I once attended a training programme wherein the trainer asked us to think about who normally is at the helm of affairs in organizations. - Marketing/HR/Finance/Others. And I said that it was the marketing guys who normally take over the role of the CEO once it's time for the incumbent to step down and hang up his/her boots. The trainer nodded and said it was seldom that a HR person took over. The training programme was about Communication Skills and
Inter-personal Relationships. :-). The trainer went on to say that the trend was so because the marketing guys are the ones with a flair for communicating and building relationships! Now, isn't that ironical? Marketing guys do seem to be doing this, but only with outside entities. Once they become CEOs, isn't it essential for them to look inward - within the organization!? They need...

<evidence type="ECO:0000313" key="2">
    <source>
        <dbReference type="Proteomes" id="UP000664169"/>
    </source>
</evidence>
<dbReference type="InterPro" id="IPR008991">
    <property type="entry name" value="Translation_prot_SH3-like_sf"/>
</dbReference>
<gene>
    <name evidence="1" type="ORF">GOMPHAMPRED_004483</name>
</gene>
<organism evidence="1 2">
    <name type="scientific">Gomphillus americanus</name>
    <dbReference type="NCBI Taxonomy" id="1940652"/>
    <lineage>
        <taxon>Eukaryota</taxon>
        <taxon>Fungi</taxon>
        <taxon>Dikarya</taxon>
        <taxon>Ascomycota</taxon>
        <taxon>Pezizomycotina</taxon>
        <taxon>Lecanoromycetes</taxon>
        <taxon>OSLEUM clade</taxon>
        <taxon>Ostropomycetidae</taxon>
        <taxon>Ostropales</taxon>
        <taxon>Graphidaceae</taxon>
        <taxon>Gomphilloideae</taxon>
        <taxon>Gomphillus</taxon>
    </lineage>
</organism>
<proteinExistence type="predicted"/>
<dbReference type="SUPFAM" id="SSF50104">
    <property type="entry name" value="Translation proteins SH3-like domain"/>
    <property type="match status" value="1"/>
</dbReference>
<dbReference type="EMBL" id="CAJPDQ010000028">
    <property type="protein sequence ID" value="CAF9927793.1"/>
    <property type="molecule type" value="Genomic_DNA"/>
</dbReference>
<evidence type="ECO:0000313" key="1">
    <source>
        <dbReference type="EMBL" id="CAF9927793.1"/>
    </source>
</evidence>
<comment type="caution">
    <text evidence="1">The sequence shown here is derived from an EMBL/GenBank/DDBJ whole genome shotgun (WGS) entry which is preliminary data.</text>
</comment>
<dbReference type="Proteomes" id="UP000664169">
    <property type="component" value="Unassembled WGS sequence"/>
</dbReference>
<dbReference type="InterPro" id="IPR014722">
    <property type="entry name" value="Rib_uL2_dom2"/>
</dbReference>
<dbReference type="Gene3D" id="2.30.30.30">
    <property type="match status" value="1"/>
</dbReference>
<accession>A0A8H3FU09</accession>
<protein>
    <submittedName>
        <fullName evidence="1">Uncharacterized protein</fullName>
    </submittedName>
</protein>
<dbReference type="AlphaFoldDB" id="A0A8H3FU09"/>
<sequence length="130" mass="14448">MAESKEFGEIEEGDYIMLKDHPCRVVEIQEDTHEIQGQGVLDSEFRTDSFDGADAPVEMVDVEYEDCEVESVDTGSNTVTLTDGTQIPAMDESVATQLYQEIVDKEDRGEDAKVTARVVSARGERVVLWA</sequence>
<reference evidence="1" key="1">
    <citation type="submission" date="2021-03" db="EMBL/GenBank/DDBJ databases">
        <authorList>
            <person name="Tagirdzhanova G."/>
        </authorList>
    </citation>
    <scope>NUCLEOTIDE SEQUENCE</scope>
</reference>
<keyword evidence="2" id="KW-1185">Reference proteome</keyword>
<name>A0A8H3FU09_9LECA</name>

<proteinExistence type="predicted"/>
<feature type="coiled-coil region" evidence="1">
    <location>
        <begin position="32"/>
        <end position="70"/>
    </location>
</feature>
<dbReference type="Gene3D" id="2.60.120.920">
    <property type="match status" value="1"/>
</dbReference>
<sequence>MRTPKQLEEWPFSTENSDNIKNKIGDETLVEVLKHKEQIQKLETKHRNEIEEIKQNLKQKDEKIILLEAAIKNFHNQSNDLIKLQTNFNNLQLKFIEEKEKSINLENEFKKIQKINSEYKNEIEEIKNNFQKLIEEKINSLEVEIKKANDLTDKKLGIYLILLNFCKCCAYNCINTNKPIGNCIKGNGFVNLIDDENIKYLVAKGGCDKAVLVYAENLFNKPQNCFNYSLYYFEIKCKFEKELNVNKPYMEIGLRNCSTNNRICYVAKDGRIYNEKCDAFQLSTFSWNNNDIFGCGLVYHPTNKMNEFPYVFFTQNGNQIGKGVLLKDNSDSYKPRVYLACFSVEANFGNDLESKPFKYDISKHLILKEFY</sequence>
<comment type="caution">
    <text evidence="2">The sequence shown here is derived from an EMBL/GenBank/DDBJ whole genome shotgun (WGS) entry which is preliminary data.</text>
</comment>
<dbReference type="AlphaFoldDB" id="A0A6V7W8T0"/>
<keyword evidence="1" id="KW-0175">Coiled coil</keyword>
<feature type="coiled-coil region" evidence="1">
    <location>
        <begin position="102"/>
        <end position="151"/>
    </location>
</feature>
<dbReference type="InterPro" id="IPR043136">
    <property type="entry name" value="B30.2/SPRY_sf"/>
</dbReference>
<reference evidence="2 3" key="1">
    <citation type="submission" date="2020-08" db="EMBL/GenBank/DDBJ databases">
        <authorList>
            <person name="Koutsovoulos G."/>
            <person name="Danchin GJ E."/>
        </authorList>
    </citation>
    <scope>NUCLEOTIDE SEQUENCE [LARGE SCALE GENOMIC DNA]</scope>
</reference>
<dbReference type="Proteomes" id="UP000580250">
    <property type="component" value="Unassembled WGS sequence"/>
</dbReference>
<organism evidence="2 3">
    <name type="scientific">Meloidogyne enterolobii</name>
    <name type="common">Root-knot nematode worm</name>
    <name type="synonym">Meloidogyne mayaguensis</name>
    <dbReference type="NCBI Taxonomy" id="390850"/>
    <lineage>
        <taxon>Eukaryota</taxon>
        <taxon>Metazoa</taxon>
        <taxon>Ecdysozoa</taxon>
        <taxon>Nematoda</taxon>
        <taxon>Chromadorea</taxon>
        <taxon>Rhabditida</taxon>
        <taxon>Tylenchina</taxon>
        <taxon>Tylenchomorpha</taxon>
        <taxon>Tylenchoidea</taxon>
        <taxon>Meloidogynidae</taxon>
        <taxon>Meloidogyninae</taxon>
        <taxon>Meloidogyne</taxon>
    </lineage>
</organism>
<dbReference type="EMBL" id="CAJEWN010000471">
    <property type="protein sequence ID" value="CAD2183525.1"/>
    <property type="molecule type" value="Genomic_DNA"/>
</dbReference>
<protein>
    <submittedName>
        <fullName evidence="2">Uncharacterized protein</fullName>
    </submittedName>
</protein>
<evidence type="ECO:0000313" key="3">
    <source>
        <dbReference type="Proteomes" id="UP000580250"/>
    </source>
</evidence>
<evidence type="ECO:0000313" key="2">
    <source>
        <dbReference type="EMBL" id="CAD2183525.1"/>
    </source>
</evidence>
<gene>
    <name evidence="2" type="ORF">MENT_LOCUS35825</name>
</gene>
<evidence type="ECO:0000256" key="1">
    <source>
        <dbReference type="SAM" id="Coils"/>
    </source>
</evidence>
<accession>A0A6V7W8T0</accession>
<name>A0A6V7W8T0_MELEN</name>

But here's what I came across recently in HBR which made me realize that I hadn't known about Japan's corporate culture (and neither did anybody else in the training prg.)! HBR says that given the fact that theoretically, the world prefers generalist CEOs rather than specialist ones, in Japan, one of the best sources of generalists is the HR department. This happens very rarely in the US of A. The article goes on to say that in Japan, the HR managers spend time in various other functions and are well-rounded. One-fifth of the directors in Japanese manufacturing firms and one-third of those from other industries claimed past stints in HR. The article sources its information from a book by Sanford Jacoby - The Embedded Corporation.
If it's true that the west has been learning some things from the far east and has later passed it on to the 'near' east, then our HR folks can perhaps look forward to a much more exciting future. :-)